Politics and environment

Former New Jersey governor and Environmental Protection Agency administrator Christine Todd Whitman ’68 will visit campus in late April to talk with students about the intersection of politics and the environment in a public lecture and in class visits.

The public talk, titled “The Politics of Environment,” will take place on Wednesday, April 27 in the Hindle Auditorium at 8 p.m. The lecture is open to the public. She also will speak to students in several political science classes during her visit.

Gov. Whitman took office as New Jersey’s 50th governor in 1993 and served until 2001. Her tenure marked a milestone; she was the first woman, and remains the only woman, to serve as the state’s governor. During her tenure, Whitman implemented the nation’s most comprehensive beach monitoring system, and created the state’s first source of funding to save a million acres of farmland and open space.

Her record on environmental issues drew the attention of the Bush Administration, and in 2001 she was appointed administrator of the EPA. As administrator, Whitman presided over the implementation of landmark brownfields legislation, which helped to clean up land that had been used by factories and companies and was not immediately suitable for reuse. The EPA also dredged the Hudson River in New York, removing roughly 150,000 pounds of polychlorinated biphenyls, now-illegal chemicals that were once used as coolants, among other things.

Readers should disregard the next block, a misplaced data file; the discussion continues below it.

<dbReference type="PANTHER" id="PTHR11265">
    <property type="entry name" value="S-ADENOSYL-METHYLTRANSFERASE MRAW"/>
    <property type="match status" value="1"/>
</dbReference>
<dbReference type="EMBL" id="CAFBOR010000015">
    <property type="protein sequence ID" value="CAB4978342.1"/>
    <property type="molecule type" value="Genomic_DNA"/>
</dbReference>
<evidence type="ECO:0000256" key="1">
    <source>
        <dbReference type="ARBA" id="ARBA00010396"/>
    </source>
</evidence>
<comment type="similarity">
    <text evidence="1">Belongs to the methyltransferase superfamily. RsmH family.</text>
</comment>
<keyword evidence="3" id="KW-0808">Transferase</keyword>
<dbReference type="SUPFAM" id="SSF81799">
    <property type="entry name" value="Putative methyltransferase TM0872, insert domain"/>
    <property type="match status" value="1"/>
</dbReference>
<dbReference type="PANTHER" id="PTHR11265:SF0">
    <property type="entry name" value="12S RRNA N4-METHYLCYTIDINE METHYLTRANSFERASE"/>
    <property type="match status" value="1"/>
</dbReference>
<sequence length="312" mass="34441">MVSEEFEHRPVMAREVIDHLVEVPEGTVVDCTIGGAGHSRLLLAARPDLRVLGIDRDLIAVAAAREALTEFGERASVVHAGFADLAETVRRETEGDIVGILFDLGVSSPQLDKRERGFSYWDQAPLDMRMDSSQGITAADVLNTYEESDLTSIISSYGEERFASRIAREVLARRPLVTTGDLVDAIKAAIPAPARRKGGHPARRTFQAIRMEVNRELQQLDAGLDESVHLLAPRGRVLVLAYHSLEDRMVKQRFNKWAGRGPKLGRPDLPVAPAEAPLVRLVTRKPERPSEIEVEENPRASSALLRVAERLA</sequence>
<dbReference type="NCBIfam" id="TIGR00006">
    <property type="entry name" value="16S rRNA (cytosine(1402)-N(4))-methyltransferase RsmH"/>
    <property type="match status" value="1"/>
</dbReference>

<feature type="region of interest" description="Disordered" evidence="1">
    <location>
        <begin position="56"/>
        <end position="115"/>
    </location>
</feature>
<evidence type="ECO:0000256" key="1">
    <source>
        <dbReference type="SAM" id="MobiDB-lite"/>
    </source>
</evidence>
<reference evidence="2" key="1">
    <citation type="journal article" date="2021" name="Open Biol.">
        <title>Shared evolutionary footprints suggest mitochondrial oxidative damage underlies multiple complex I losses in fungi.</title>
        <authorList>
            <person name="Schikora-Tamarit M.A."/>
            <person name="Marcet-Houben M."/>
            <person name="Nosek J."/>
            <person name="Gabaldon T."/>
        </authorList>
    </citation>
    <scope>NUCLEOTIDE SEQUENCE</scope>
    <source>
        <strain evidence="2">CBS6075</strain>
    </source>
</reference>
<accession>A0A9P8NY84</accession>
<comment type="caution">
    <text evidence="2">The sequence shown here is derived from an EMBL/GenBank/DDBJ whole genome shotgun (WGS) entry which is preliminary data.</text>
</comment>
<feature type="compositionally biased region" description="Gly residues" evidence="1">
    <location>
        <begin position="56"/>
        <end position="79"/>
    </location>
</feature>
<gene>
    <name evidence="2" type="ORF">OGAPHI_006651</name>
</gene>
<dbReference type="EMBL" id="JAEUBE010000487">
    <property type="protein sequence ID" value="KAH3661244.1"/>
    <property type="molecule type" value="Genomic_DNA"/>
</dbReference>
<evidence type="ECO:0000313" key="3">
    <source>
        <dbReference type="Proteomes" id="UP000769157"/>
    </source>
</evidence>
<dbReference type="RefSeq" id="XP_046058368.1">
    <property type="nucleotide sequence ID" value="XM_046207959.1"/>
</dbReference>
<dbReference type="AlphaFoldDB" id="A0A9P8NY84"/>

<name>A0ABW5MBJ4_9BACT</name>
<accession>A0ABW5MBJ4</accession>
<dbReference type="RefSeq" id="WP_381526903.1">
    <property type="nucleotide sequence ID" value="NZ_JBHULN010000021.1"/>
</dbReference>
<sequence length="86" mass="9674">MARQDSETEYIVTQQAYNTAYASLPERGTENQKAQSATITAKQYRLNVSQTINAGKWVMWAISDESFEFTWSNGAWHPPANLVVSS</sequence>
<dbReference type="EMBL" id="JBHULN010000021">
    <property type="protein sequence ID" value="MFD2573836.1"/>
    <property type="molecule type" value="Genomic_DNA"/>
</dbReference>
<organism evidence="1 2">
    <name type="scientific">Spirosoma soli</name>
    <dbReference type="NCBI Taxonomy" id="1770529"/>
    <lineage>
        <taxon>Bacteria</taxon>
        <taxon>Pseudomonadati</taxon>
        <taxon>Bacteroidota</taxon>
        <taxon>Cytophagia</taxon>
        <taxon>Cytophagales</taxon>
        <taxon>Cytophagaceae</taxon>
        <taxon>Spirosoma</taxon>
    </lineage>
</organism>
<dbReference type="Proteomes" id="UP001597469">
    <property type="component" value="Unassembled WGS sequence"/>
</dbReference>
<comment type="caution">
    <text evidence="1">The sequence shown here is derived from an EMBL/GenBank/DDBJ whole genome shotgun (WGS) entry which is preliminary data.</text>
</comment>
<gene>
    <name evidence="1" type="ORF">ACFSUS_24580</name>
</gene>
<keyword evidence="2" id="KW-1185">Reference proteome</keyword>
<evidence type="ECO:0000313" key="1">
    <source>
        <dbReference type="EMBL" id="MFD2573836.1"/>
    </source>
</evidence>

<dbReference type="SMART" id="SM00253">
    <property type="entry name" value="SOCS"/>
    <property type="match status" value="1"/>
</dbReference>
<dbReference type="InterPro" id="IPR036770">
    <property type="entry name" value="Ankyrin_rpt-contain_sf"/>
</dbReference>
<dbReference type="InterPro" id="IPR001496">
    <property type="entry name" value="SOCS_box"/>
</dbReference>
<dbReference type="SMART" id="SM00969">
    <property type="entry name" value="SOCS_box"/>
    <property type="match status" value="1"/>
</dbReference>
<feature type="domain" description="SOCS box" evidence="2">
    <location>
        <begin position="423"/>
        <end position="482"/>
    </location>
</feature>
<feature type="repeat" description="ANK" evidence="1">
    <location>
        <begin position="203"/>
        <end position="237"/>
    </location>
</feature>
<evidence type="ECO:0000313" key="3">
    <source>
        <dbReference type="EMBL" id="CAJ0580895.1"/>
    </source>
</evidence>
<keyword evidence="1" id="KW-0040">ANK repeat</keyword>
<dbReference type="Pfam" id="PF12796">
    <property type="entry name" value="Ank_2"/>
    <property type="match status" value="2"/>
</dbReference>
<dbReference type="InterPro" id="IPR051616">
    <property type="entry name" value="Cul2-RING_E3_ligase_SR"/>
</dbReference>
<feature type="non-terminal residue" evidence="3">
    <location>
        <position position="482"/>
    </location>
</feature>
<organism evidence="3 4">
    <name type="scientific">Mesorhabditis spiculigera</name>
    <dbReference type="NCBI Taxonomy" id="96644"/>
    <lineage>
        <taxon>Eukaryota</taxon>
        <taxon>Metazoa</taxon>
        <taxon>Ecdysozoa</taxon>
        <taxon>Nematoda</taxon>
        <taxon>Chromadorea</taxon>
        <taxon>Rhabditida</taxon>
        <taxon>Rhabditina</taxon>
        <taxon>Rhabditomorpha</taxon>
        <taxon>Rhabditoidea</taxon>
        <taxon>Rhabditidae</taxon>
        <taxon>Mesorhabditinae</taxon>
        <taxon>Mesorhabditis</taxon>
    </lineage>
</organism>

Throughout her career in public office, Whitman built a reputation as a moderate Republican, a stance reflected in her 2005 New York Times bestseller, It’s My Party Too, which explores the place of middle-of-the-road views in today’s GOP.

Whitman has made headlines during the Republican presidential primary season, writing an essay for Politico that expressed her opposition to Donald Trump’s candidacy as well as recent public statements that she would vote for Hillary Clinton, if Trump were to win the GOP nomination.

Whitman currently runs the Whitman Strategy Group, a team of consultants that advises on environmental issues. She also serves a number of non-profit organizations, including heading the Trustees’ Executive Committee of the Eisenhower Fellowships. She co-chairs Clean and Safe Energy Coalition (CASE) with Ambassador Ron Kirk, serves as chairman of the American Security Project, and holds membership on the Board of Directors of the Council on Foreign Relations and the Center for Sustainable Shale Development. She co-chairs the Joint Ocean Commission Initiative Leadership Council and is a member of Secretary of State John Kerry’s Foreign Affairs Policy Board.

In addition, Whitman serves as director on several corporate boards, including S.C. Johnson and Son, Inc., Texas Instruments Inc., and United Technologies Corporation. She holds an Executive Masters Professional Director Certification from the American College of Corporate Directors, and is on the advisory board of The Northeast Maglev (TNEM). She serves as an advisor to the Aspen Rodel Fellowship program and on the O’Connor Judicial Selection Advisory Committee at the Institute for the Advancement of the American Legal System. She is a member of the Senior Advisory Committee of the Institute of Politics at Harvard University, a member of the Advisory Board of the Corporate Eco Forum, and a member of the National Advisory Committees for the Women’s Coalition for Common Sense and the Presidential Climate Action Project.

— Adam Kilduff ’16


Gov. Christine Todd Whitman ’68


From the archives

An Elusive Balance, Wheaton Quarterly Summer 2003